52 Pick-Up

May 1, 2012

52 Pick-Up is a complicated and clever story from Elmore Leonard’s novel; the fact that Leonard had a hand in writing the screenplay probably accounts for much of the tasty dialogue and weird characters (it is, to say the least, closer to Leonard’s writing than the mess Burt Reynolds made of Stick).

This one’s about a businessman (Roy Scheider) blackmailed for his extramarital dalliance with a young “dancer” (Kelly Preston) by three very wacko villains (John Glover, Robert Trebor, and Clarence Williams III). Scheider can’t go to the police and come clean because that would mean the end of the political career of his wife (Ann-Margret).

So he has to take things into his own hands, with some satisfying results. It’s a good little thriller—though one might have expected, and occasionally gets, a bit more, considering that it was directed by John Frankenheimer.

Frankenheimer’s career is ripe for resurrection. Some of the films he made during the 1960s—most of all The Manchurian Candidate—are among that decade’s best. But he’s been wandering in the wilderness for years.

52 Pick-Up has just enough quirkiness to suggest that Frankenheimer still has it in him. And some of the early dissolving-marriage scenes between Scheider and Ann-Margret are exceptionally grown-up and tart, to an extent you don’t see much in movies these days. Before it surrenders to conventional plotting, 52 Pick-Up is an exciting film.

First published in the Herald, November 1986

The movie also features Vanity and Doug McClure, which is why you have to love the ’80s. This movie didn’t kick-start the Frankenheimer comeback, but it did indicate the talent was still there, and an upswing was coming.

Action Jackson

April 30, 2012

Sgt. Jericho “Action” Jackson has a police officer’s badge, a 1966 Chevrolet Impala convertible, and a chest the size of Mount Rushmore (and just as neatly carved).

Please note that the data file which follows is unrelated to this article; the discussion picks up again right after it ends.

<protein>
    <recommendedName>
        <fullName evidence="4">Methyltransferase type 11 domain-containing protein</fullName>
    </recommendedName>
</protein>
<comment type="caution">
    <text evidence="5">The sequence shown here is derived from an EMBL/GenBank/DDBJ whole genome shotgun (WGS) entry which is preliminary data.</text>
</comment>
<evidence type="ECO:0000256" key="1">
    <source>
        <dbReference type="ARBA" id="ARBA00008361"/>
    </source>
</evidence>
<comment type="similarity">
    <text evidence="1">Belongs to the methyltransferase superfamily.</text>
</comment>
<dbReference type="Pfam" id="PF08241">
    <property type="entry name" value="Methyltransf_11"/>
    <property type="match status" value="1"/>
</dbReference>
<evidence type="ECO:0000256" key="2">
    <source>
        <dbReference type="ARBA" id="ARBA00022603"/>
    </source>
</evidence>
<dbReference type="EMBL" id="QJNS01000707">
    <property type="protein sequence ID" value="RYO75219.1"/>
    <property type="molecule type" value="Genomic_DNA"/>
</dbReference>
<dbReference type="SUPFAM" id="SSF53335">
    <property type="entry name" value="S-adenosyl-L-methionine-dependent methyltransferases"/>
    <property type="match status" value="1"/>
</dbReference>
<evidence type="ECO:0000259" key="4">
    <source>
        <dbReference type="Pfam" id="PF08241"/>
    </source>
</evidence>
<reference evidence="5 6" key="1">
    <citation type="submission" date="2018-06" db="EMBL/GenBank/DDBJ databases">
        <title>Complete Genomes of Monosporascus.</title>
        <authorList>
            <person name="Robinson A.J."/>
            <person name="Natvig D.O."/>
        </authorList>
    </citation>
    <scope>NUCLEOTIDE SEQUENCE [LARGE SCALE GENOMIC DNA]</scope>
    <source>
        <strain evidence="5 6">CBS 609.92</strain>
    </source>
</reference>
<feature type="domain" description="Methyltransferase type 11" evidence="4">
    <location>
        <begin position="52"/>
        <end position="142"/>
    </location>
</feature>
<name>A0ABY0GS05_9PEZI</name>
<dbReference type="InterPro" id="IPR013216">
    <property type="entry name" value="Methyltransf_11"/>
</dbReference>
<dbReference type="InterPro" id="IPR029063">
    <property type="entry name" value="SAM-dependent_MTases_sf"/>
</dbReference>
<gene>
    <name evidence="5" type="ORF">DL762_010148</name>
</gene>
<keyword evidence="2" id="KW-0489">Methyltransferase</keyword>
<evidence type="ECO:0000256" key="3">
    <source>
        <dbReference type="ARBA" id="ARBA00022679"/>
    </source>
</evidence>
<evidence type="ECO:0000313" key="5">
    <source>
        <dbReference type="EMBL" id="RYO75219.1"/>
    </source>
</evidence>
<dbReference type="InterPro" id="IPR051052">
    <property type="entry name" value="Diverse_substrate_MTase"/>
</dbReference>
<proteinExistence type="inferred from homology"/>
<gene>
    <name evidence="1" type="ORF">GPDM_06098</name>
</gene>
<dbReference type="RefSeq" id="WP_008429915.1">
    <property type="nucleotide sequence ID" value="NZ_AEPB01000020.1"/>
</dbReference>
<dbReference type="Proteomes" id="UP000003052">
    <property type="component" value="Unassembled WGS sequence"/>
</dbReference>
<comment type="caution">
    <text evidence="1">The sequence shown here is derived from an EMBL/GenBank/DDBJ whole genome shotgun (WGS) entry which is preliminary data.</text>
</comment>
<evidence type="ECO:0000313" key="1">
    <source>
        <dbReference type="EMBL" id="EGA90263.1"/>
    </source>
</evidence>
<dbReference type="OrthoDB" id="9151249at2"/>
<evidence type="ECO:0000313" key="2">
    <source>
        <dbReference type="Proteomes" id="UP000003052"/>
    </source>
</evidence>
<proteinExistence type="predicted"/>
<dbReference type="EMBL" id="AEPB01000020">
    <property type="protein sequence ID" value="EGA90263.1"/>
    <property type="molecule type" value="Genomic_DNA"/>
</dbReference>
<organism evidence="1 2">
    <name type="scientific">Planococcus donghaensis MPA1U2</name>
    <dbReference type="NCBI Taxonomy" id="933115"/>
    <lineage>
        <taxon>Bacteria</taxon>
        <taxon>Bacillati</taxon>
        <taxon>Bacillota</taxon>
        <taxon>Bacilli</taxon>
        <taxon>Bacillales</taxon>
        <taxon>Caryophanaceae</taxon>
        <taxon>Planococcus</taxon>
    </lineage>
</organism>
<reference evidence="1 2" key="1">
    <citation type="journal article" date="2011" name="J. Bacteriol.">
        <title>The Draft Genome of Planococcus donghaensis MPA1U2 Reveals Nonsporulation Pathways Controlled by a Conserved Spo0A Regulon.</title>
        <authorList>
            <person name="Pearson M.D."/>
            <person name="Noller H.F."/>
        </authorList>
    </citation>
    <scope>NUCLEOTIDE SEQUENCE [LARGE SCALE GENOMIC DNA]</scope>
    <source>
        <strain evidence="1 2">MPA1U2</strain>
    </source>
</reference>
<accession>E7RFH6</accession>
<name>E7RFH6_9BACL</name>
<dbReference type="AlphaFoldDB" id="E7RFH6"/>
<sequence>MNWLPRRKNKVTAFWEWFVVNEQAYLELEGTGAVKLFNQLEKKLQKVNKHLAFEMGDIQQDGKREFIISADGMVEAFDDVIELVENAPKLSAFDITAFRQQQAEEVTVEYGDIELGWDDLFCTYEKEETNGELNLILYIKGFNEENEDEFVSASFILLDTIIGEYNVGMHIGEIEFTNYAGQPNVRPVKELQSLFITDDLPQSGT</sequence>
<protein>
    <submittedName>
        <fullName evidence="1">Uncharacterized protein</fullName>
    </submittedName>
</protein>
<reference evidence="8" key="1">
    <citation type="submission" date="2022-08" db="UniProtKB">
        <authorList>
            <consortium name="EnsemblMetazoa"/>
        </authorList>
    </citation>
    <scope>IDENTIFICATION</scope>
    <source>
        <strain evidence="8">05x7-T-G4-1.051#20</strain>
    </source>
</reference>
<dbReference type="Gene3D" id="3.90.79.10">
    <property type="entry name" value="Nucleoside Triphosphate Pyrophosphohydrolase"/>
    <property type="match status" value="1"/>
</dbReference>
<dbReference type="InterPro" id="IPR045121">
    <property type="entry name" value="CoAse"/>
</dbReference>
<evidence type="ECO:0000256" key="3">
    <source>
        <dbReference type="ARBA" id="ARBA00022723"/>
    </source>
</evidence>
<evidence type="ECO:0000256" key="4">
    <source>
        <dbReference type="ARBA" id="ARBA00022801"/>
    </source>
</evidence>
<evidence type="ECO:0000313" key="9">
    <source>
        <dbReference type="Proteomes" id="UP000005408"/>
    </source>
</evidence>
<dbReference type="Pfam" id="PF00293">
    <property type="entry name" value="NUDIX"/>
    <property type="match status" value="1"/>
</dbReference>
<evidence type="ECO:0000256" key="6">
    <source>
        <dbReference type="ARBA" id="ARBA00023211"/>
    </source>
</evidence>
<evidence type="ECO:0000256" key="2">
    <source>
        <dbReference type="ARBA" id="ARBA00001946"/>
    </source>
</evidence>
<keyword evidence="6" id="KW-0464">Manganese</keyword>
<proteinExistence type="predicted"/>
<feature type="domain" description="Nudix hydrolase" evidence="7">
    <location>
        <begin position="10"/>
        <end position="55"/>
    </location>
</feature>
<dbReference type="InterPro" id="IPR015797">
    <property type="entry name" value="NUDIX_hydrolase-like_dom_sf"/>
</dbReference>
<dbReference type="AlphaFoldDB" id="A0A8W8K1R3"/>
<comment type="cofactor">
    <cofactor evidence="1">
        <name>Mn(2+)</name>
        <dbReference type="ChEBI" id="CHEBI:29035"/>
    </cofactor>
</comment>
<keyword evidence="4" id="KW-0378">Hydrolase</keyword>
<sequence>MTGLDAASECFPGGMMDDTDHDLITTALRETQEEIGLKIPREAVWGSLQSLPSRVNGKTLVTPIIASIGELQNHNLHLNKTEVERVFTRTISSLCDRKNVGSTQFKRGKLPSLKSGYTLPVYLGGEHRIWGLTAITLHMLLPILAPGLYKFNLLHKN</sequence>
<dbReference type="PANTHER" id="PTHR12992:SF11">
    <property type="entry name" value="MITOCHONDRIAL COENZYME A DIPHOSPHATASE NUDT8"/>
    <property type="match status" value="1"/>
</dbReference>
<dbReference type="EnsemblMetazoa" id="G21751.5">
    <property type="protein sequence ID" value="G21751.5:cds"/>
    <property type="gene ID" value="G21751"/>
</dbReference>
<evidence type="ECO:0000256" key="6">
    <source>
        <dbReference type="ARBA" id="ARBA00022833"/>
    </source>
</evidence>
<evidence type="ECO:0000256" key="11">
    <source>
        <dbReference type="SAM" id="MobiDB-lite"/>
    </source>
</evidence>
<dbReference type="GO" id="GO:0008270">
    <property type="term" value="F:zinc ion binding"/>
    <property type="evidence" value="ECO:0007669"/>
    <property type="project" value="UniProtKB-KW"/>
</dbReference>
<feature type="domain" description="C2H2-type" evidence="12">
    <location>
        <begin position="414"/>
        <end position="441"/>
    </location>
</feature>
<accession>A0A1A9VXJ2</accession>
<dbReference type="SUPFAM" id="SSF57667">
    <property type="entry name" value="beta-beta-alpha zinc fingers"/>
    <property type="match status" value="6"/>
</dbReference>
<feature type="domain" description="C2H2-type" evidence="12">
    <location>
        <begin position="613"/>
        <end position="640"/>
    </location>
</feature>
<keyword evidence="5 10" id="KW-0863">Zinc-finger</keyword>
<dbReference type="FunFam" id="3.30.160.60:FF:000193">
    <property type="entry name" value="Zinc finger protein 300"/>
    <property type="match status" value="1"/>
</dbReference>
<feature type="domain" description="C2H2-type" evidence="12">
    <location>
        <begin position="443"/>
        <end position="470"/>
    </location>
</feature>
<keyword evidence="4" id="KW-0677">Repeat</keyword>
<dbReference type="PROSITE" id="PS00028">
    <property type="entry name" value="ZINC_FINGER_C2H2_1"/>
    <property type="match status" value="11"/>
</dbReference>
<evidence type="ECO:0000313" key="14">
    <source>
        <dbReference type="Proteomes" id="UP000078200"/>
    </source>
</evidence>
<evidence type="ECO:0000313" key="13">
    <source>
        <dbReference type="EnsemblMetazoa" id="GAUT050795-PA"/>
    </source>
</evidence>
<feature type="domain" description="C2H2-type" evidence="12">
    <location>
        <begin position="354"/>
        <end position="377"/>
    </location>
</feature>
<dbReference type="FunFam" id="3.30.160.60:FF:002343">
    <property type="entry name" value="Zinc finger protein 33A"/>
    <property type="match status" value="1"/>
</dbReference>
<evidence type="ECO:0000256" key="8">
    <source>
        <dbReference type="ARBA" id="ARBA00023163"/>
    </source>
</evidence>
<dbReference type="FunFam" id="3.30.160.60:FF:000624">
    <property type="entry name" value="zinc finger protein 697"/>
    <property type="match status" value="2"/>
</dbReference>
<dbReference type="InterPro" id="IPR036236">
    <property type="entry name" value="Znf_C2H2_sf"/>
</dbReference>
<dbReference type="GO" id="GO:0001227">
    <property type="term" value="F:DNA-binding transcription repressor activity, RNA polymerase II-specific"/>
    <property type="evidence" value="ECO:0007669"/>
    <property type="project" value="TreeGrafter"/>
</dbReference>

He uses all of these things in his job, which is running down criminals and basically scaring the bejeebers out of anybody who gets in his way.

He also has a degree from Harvard Law School. (Ahem.) Well, he doesn’t use that as much as his chest, but then he seems to prefer the hands-on approach: the legal niceties can wait.

He’s also the hero of Action Jackson, a new movie that clearly would like to establish this character as a sequel-worthy guy who could stretch well into the Roman numerals. Strange thing is, he might just do it. Surprise: Action Jackson is an unexpectedly fast and funny movie.

Action is played by Carl Weathers, the fellow who kept coinciding with the business end of Sylvester Stallone’s gloves in the Rocky movies. Weathers is, to put it delicately, quite a load, and his comedic talent has been heretofore quiet. But Robert Reneau’s script contains just enough clever bits to punch up the character, and Weathers has a sufficiently light touch with the one-liner.

Action, a Detroit cop, has a problem: a really despicable car manufacturer (played by the Poltergeist dad, Craig T. Nelson, with plenty of sarcastic snarl). It’s not that he makes bad cars; no, this guy is killing the auto-union officials who are getting in his way.

Nelson has a wife (Sharon Stone) who is innocent about almost everything. He also has a mistress (Vanity) who is innocent about almost nothing. They’re both in danger. Action tries to get to the man through these two, but can only manage to save one of them.

The plot exists, of course, as an excuse for a few car chases and some spectacular explosions. But to give the film its due, there’s some efficient exposition and a few good secondary characters who are sketched in colorful strokes, like the gravel-voiced ex-pug who manages a rundown hotel, or the hairdresser named Dee who speaks in heavily alliterative phrases prompted by her own first name: “Always delighted to help a detective, dear.”

Director Craig R. Baxley provides the obligatory action stuff, but he also gives Action Jackson a hefty measure of good B-movie bounce. Any director who cuts away from an immolating bad guy to a close-up of meat burning on the grill at a swanky barbecue is clearly enjoying himself.

First published in the Herald, February 1988

Baxley was an experienced stuntman, and is still going strong as a TV director. Vanity, I am sorry to say, did not become the star that Sharon Stone became, but go figure. The Action Jackson franchise did not ignite with this film, so the character wanders forgotten movie byways with Remo Williams and Jake Speed.